Now we have become an advocate for insurance payer contracts and also agents for hospitals and large groups to improve their profiles.
This blog is my first opinion piece. It is triggered by what I see as a depression that has come over many of my colleagues in medicine, a depression that is multi-factorial in origin, ranging from decreased physician autonomy, to the change in the concept of a doctor as being the patient’s advocate to now being a cog in a health care machine focused on “cost effective” care for a population of patients, to the new roles physicians are being forced to assume. This depression can be viewed as a form of “learned helplessness” as doctors see their function change in ways they never envisioned or wanted, but are now powerless to confront. I am now with many in medicine who are hoping for the best, while beginning to plan for the worst as our roles change.
The first role change I want to discuss is the new role of physician as advocate for contracts between payers and pharma. The discussion of this change begins with alterations in the physician-pharma relationship over the past several years: A great deal of controversy was generated when congress discovered that reps from pharma, when discussing new products with physicians, might leave behind some marketing materials such as a pad or a pen with the new drug’s name. The concept that such trinkets could influence prescribing behavior led to the PhRMA guidelines in 2008 where essentially marketing products were banned, voluntarily, in cooperation with the US government by pharma.
In office meals were still permitted, however and the rep was still able to buy the doctor a sandwich and discuss the new product with the doctor while he or she takes his/her 10 minute lunch break. That still caused some congressional concern about undue influence, however, so that next, the Sunshine Act was passed (in 2013). With the Sunshine act, all such sandwich purchases are recorded and anyone in the US can see how much money has been spent on sandwiches or other lunch-ables for reps to speak to doctors.
As a physician, I will admit I gain easy access to new information about new medications in this fashion. Reps are usually well trained and knowledgeable about their products and are also careful to only discuss FDA approved uses. However, recently, pharma added a new element to the conversation. Now reps are counseling doctors as to which drugs are better covered by some insurances. “Hey doc, now my product is tier one for two major payors, so use my drug and not my competitors”. That’s right, knowledge of a drug’s effectiveness and side effects are important for me to know, but apparently I now also need to know which pharmaceutical company made the best deal with which payor; it has become my responsibility to put the patient’s out of pocket burden into my consideration for a medication, purely because of some monetary deal that was made. And as new deals get made, I am expected to change my score card. From a patient’s perspective, maybe this makes some sense; however, this is not the practice of medicine I learned in school.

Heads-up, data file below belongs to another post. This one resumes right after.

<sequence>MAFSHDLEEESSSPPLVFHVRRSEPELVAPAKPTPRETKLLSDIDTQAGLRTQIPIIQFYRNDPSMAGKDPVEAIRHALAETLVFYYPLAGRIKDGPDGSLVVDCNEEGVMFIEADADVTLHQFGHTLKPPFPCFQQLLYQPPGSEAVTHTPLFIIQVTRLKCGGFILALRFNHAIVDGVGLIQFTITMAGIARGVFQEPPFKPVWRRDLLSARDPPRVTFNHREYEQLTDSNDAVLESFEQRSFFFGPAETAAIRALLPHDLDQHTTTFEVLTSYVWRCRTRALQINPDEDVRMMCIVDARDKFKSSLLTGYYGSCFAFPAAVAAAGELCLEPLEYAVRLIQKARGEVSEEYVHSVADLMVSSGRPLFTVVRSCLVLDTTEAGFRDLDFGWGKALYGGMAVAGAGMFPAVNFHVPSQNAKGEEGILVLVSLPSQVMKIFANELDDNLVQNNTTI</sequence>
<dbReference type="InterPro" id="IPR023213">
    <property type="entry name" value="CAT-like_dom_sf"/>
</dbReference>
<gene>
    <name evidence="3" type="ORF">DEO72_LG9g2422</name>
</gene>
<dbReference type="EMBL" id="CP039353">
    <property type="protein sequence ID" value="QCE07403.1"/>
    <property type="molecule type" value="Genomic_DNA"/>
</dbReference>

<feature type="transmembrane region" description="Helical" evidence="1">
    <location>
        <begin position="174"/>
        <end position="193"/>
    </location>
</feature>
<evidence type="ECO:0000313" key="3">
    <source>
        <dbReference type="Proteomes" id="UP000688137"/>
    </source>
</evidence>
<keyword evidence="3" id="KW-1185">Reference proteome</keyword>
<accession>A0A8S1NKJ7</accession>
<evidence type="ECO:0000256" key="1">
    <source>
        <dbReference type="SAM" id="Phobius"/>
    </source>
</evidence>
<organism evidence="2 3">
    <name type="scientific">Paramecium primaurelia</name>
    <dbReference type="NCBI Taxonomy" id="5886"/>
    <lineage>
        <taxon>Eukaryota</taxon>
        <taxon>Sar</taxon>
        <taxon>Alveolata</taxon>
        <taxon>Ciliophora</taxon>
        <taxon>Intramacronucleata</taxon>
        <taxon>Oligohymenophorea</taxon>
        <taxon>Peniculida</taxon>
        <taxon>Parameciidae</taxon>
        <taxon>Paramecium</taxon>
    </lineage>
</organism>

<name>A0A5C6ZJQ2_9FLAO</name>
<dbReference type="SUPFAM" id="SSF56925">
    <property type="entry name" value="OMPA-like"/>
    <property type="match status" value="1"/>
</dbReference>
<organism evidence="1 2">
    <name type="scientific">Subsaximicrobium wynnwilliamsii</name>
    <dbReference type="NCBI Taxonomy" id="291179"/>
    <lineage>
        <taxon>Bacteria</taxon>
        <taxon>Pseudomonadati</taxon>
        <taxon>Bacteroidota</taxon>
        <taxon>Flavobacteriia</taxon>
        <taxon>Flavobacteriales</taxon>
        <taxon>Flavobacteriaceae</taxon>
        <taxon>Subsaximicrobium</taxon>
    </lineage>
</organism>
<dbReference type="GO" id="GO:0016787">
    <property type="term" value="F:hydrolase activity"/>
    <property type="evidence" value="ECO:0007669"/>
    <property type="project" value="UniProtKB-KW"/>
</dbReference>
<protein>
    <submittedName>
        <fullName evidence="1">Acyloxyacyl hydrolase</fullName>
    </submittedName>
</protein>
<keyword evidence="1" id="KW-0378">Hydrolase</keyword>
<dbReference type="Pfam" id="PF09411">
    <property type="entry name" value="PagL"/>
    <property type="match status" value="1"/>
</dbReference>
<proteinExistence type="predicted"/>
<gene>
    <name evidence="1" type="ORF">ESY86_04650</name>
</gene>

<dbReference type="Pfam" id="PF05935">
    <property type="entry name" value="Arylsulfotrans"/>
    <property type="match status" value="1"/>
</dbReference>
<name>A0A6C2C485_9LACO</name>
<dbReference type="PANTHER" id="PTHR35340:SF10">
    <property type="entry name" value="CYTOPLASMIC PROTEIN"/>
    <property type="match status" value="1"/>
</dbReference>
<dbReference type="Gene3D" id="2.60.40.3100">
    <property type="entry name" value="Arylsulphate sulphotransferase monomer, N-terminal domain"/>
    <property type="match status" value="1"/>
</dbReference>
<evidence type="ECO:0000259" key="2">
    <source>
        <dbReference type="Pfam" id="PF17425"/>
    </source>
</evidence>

The second role change is the doctor becoming an agent for large groups and hospitals to improve their images. Many of us are familiar with surveys like Castle Connelly. In these surveys, hospitals are voted on by physicians with the question, “who would you refer your patients to?” or some related type of question.
At face value, this would seem a very reasonable system, as many physicians likely don’t vote at all, so only those fairly motivated about their choice would vote.
However, now hospitals (and larger physician groups) are applying new methods to motivate physicians to vote for them. Emails and letters are sent. Announcements are made. Some hospitals are sponsoring sessions where a doctor can come in, have a meal and cast their vote. If that physician is employed by that hospital, then there is all the more motivation and reason to cast a vote. So, instead of these polls reflecting only a sincere belief by doctors of which is the best hospital, they are becoming a measure of how effective the hospital or large group is to get out the vote.
I have to admit, being on staff at three hospitals, each of which I think is excellent in its own way, and knowing the new power of surveys in this age of social media, I can’t really blame the hospitals for using these tactics so that their strengths are revealed. However, if I put myself in the role of the person reading the results of these surveys, well, I think I might want to know if a physician took his time and went out of his way to vote, or if a computer was set up waiting for him to click in the physicians lounge by an enabling administrator or other hospital personnel.
Fundamentally, the core change in physician role is a change away from the doctor being the advocate of the individual patient, and the practice of medicine’s evolution from a career or identity to a job. As the pendulum continues to swing in this direction, the learned helplessness continues. However, as long as the doctor-patient relationship exists, we continue to have hope.